Newswise — The Wildlife Conservation Society (WCS) and Ministry of Environment (MoE) announced today that after five weeks of active nest protection by community members, three Black-necked stork chicks have hatched in Kulen Promtep Wildlife Sanctuary (KPWS) in the Northern Plains of Cambodia, giving hope to the future conservation of this rare species in the country.
The Black-necked stork (Ephippiorhynchus asiaticus) is a very rare bird species in Asia and is listed on the IUCN Red List as Near Threatened. An estimated 15,000 to 35,000 individuals exist globally, with the vast majority of them in Australia. Less than 10 pairs are known to exist in Cambodia, the only country in Southeast Asia where the bird is regularly recorded.
“We are happy to see these three Black-necked stork chicks because they are a rare bird, not often seen in the forest,” said Yoeun Yerb, a WCS-supported nest protector, who found the nest with a fellow villager in Kulen Promtep Wildlife Sanctuary. “We achieved our goal of guarding the nest and strongly hope that others will help to safeguard this species.”
The Bird Nest Protection Programme in the Northern Plains of Cambodia is a payment structure designed to combat the threat of egg and chick collection. Under the scheme, local people living in two protected areas are offered conditional payments if they successfully locate, monitor and protect nests until the birds fledge.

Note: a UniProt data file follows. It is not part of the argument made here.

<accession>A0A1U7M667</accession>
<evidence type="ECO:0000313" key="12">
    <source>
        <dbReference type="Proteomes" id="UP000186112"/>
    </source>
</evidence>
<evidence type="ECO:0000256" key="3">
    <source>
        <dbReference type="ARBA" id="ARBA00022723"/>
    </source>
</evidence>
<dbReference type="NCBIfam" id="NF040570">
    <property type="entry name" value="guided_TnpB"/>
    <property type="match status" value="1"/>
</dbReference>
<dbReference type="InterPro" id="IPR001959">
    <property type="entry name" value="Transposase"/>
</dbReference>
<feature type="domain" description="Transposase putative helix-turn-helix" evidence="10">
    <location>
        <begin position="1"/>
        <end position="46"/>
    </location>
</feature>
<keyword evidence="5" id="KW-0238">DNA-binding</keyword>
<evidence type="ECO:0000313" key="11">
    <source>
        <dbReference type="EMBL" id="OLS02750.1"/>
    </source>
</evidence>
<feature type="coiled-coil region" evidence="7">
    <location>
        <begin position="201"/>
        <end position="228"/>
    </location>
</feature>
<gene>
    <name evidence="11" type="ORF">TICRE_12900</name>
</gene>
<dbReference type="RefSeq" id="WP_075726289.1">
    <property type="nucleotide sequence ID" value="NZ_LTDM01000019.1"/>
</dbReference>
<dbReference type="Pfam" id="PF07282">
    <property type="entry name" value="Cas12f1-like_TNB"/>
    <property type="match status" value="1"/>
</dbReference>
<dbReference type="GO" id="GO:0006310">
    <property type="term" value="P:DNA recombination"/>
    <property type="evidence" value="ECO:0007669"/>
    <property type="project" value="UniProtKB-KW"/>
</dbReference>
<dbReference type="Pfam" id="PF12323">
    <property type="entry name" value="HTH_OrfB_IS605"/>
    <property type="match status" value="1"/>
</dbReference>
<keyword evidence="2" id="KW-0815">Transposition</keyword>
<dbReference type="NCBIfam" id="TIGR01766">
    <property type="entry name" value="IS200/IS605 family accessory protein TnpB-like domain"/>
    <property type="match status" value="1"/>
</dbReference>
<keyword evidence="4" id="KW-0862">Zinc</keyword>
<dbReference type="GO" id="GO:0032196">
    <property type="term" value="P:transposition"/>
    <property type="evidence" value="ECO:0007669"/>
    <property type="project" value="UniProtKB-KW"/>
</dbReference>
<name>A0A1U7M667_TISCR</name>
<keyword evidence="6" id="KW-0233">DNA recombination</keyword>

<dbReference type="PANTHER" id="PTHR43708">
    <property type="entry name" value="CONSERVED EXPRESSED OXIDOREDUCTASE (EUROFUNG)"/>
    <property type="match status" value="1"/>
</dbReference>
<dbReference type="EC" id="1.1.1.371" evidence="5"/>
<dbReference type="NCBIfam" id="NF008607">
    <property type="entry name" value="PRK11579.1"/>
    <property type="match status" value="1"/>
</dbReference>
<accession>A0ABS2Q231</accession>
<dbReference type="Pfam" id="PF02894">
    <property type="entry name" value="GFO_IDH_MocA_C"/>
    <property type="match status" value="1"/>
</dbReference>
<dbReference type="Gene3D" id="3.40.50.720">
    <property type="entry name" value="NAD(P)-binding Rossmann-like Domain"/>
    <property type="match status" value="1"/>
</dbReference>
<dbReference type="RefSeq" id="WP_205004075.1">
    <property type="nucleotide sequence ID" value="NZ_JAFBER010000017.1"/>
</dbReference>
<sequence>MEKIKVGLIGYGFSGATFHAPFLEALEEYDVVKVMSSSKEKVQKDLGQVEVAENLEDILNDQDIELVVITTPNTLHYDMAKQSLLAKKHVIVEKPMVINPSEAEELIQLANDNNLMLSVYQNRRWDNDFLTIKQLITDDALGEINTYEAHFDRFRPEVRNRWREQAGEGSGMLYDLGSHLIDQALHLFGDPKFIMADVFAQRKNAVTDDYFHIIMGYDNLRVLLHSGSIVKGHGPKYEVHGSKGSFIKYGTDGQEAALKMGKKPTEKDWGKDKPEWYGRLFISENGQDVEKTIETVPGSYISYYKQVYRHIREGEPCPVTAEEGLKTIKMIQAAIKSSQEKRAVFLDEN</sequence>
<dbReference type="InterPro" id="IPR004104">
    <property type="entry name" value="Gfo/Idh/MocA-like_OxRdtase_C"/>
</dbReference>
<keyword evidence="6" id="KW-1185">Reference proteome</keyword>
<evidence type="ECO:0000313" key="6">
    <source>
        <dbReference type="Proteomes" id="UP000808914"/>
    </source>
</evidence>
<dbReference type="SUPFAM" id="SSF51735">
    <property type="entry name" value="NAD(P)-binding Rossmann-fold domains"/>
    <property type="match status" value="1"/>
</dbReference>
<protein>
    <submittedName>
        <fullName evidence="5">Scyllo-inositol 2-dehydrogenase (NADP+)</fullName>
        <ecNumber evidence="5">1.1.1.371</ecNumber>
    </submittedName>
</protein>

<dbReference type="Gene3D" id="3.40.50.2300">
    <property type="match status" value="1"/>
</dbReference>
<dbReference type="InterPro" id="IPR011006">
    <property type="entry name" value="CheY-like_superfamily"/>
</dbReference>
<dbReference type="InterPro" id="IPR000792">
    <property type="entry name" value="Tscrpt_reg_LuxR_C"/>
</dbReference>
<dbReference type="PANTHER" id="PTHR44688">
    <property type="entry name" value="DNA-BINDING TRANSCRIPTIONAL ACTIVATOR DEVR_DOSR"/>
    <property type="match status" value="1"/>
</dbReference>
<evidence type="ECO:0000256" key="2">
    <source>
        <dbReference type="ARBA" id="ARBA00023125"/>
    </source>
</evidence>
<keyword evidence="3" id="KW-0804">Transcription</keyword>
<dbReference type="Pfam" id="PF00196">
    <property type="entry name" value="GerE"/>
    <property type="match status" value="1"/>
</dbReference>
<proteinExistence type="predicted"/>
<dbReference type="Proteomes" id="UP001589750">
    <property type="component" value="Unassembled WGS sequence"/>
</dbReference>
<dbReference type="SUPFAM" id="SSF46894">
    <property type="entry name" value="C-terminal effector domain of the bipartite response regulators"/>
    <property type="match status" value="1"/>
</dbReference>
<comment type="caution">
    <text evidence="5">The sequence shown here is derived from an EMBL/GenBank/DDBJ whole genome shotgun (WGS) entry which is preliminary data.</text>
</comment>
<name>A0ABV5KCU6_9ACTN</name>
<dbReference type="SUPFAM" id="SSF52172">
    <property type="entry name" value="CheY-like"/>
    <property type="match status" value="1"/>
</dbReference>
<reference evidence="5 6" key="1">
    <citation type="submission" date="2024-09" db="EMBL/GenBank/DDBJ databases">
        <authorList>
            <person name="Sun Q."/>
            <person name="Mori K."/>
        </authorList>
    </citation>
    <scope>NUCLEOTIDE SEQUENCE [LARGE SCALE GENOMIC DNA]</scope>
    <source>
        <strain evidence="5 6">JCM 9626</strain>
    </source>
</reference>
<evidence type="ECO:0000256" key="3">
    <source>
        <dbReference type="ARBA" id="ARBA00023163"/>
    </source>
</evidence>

Rours Vann, Wildlife Research Team Leader in KPWS for WCS and MoE said, “The Black-necked stork is a very rare bird in Cambodia. They have a widespread distribution but with a small population. If we do not conserve them, they will disappear in the near future.”
The Northern Plains of Cambodia consists of KPWS, Prey Preah Roka Wildlife Sanctuary and Chhep Wildlife Sanctuary. WCS and the MoE pay local community members to protect the nests of these birds that are under particular threat from egg collection and predation. By incentivizing the conservation of threatened species such as the Black-necked stork, local people who once collected these eggs for food now protect these rare and beautiful birds.
“Northern Plains of Cambodia is home to 57 globally threatened mammal species and 300 bird species,” said Song Chansocheat, Deputy Director of Environment in Preah Vihear Province. “Protecting this unique landscape is needed to ensure continued breeding and the survival of the species in Cambodia. Everyone can help conserve our priceless wildlife by not buying or eating their meat or eggs,” he added.
Nest protection in the Northern Plains of Cambodia is supported by Margaret A. Cargill Philanthropies, the Sam Veasna Centre, the European Union, and Agence Française de Développement.